New York will enact major changes to its use of solitary confinement in prisons as part of a settlement with the New York Civil Liberties Union, the state announced Wednesday. The announcement from one of the nation’s largest prison systems caps the most successful year yet for solitary-reform advocates.
Under the agreement, about one-quarter of the state’s 4,000 prisoners in solitary confinement will be placed in less isolated housing. New York will also reduce the use of solitary for future inmates by limiting both the reasons they can be placed in it and the time they spend in it. Some of solitary confinement’s more troubling aspects will also be curtailed: Prison officials will no longer be allowed to use food as punishment, and pregnant inmates won’t be placed in solitary “except in exceptional circumstances.”
The agreement, which will needs approval from a federal judge before it goes into effect, was reached after two years of negotiations following a NYCLU lawsuit.
“Today marks the end of the era where incarcerated New Yorkers are simply thrown into the box to be forgotten under torturous conditions as a punishment of first resort,” Donna Lieberman, the NYCLU executive director, said in a statement announcing the settlement, “and we hope this historic agreement will provide a framework for ending the abuse of solitary confinement in New York State.”
New York’s powerful Correctional Officers and Police Benevolent Association expressed skepticism.
“While we have not had the opportunity to review the details of this settlement, our state’s disciplinary confinement policies have evolved over decades of experience, and it is simply wrong to unilaterally take the tools away from law enforcement officers who face dangerous situations on a daily basis,” Michael Powers, the union’s president, said in a statement.
New York first experimented with solitary confinement in 1821 in an attempt to replicate penal reforms in neighboring Pennsylvania. Quakers and other religiously minded prison advocates of the era supported keeping prisoners in prolonged isolation during their sentences. There, it was argued, criminals could mediate upon their crimes and become “penitent” before returning to society. They viewed this as a humane alternative to the deplorable conditions of American and European prisons at the time.
Intrigued by the idea, France’s restored Bourbon monarchy dispatched two writers, Alexis de Tocqueville and Gustave de Beaumont, to the United States in 1831 to study the penitentiary model’s potential for French prisons. De Tocqueville later wrote his celebrated book Democracy in America based on his travels for this project. When he and de Beaumont returned to France in 1832, their report endorsed some of the efforts, but also described New York’s failed experiment at Auburn Prison a decade earlier.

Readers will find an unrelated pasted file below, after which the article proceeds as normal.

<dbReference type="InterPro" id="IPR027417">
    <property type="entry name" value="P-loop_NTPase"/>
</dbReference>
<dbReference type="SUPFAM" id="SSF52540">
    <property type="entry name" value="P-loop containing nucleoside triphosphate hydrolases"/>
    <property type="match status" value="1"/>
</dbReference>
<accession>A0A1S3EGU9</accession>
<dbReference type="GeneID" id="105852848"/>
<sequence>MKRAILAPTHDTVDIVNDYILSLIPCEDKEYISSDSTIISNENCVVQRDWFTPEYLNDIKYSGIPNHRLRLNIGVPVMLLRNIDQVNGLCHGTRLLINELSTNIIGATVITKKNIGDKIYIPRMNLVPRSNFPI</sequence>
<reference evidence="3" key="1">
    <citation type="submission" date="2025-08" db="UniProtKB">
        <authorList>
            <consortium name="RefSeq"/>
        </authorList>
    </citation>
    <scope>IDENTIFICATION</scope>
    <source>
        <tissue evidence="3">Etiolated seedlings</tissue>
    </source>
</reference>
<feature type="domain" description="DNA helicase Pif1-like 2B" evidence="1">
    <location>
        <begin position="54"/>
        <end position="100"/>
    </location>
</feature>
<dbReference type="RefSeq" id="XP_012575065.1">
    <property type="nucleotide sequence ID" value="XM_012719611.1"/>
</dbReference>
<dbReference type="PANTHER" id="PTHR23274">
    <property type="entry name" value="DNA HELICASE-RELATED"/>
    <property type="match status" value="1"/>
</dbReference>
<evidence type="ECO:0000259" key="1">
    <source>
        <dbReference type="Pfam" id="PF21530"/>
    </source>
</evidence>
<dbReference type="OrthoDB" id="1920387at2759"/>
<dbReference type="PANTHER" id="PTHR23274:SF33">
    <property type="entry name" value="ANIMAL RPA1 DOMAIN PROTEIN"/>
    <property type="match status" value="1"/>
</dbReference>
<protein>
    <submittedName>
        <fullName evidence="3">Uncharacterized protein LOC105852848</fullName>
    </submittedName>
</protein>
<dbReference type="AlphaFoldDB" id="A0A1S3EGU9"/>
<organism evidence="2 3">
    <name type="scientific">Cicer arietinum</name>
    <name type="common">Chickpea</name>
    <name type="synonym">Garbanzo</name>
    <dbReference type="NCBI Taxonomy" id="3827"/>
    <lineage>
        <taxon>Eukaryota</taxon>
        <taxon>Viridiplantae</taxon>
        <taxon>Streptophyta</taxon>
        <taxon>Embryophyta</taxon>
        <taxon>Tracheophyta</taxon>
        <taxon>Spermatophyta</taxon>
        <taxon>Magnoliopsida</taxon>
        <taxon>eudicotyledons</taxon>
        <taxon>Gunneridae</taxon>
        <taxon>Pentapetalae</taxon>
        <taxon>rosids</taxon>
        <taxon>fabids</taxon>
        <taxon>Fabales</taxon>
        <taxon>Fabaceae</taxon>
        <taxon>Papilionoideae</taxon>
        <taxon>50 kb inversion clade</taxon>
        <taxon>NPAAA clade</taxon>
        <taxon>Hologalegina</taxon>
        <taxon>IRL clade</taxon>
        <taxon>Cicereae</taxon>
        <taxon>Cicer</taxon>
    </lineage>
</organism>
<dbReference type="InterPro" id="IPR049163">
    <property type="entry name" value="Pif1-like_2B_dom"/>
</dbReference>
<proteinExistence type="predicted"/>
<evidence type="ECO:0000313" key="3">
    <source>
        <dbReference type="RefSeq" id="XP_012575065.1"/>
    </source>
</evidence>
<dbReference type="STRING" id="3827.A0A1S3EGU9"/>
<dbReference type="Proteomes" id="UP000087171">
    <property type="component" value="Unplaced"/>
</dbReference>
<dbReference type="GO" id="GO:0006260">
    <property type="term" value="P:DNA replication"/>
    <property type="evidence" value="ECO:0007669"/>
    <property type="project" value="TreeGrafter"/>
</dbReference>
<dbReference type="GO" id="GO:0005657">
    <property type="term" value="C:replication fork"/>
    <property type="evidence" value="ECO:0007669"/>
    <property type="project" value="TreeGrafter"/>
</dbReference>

The northern wing having been nearly finished in 1821, eighty prisoners were placed there, and a separate cell was given to each. This trial, from which so happy a result had been anticipated, was fatal to the greater part of the convicts: in order to reform them, they had been submitted to complete isolation; but this absolute solitude, if nothing interrupt it, is beyond the strength of man; it destroys the criminal without intermission and without pity; it does not reform, it kills,
During their prolonged isolation, de Tocqueville and de Beaumont wrote, the prisoners “fell into a state of depression so manifest that their keepers were [also] struck with it.” Five of the inmates died; others went insane. Eventually, the governor of New York intervened and ended the experiment by pardoning 26 of the inmates. Prison officials allowed the rest to leave their cells during the day to toil alongside other prisoners in Auburn’s workhouse.
By the late 19th century, solitary confinement largely fell out of use. The Supreme Court first noted its disturbing impact on prisoners’ mental health in In re Medley in 1890 when it was imposed on death-row inmates in Colorado. After a long quiescence, prolonged isolation enjoyed a modern renaissance in the 1970s and 1980s as the nation turned towards mass incarceration. Precise statistics are unavailable, but estimates suggest that between 70,000 and 100,000 inmates are kept in prolonged isolation in the United States.
In June, Justice Anthony Kennedy wrote an unusual concurring opinion that all but urged the legal community to bring a case about long-term solitary confinement to the Supreme Court’s docket. Invoking Medley, Kennedy wrote that recent scholarship “still confirms what this Court suggested over a century ago: Years on end of near-total isolation exact a terrible price.” He described it even more bluntly during a congressional hearing three months earlier. Solitary confinement, Kennedy told legislators, “literally drives men mad.”
New York’s settlement follows a string of legal victories by other solitary-reform groups in the nation’s largest prison systems. In May, Illinois said it would sharply curtail the use of solitary confinement for juveniles as part of a settlement with the ACLU. California, which struggled with hunger strikes over its solitary policies in recent years, approved a broad slate of changes in September to settle a lawsuit brought by groups seeking changes in prisons.
This article is part of our Next America: Criminal Justice project, which is supported by a grant from the John D. and Catherine T. MacArthur Foundation.
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